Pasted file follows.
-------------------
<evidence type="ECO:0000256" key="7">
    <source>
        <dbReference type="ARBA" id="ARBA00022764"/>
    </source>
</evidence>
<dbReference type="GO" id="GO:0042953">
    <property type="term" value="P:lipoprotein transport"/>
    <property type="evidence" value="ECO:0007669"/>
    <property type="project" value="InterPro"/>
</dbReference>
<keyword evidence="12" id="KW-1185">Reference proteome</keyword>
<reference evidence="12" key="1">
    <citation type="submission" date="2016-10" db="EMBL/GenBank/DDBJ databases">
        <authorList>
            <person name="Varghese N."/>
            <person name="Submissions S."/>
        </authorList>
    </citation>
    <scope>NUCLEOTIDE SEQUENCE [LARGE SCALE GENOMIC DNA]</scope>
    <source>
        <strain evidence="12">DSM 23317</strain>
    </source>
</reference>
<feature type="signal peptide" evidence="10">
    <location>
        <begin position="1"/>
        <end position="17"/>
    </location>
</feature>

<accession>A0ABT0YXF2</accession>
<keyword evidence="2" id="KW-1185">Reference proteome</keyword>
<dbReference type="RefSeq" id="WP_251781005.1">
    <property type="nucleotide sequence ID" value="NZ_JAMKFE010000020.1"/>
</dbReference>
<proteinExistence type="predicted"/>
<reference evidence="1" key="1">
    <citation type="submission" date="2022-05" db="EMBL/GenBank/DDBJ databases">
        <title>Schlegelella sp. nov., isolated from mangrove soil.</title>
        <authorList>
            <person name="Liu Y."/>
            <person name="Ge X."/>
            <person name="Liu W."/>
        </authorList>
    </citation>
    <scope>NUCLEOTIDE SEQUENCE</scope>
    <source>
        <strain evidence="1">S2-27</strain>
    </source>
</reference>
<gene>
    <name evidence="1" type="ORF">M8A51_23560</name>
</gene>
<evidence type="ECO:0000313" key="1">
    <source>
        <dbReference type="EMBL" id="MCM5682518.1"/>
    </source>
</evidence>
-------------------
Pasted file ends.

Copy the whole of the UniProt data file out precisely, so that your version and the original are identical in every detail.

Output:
<evidence type="ECO:0000256" key="7">
    <source>
        <dbReference type="ARBA" id="ARBA00022764"/>
    </source>
</evidence>
<dbReference type="GO" id="GO:0042953">
    <property type="term" value="P:lipoprotein transport"/>
    <property type="evidence" value="ECO:0007669"/>
    <property type="project" value="InterPro"/>
</dbReference>
<keyword evidence="12" id="KW-1185">Reference proteome</keyword>
<reference evidence="12" key="1">
    <citation type="submission" date="2016-10" db="EMBL/GenBank/DDBJ databases">
        <authorList>
            <person name="Varghese N."/>
            <person name="Submissions S."/>
        </authorList>
    </citation>
    <scope>NUCLEOTIDE SEQUENCE [LARGE SCALE GENOMIC DNA]</scope>
    <source>
        <strain evidence="12">DSM 23317</strain>
    </source>
</reference>
<feature type="signal peptide" evidence="10">
    <location>
        <begin position="1"/>
        <end position="17"/>
    </location>
</feature>

<accession>A0ABT0YXF2</accession>
<keyword evidence="2" id="KW-1185">Reference proteome</keyword>
<dbReference type="RefSeq" id="WP_251781005.1">
    <property type="nucleotide sequence ID" value="NZ_JAMKFE010000020.1"/>
</dbReference>
<proteinExistence type="predicted"/>
<reference evidence="1" key="1">
    <citation type="submission" date="2022-05" db="EMBL/GenBank/DDBJ databases">
        <title>Schlegelella sp. nov., isolated from mangrove soil.</title>
        <authorList>
            <person name="Liu Y."/>
            <person name="Ge X."/>
            <person name="Liu W."/>
        </authorList>
    </citation>
    <scope>NUCLEOTIDE SEQUENCE</scope>
    <source>
        <strain evidence="1">S2-27</strain>
    </source>
</reference>
<gene>
    <name evidence="1" type="ORF">M8A51_23560</name>
</gene>
<evidence type="ECO:0000313" key="1">
    <source>
        <dbReference type="EMBL" id="MCM5682518.1"/>
    </source>
</evidence>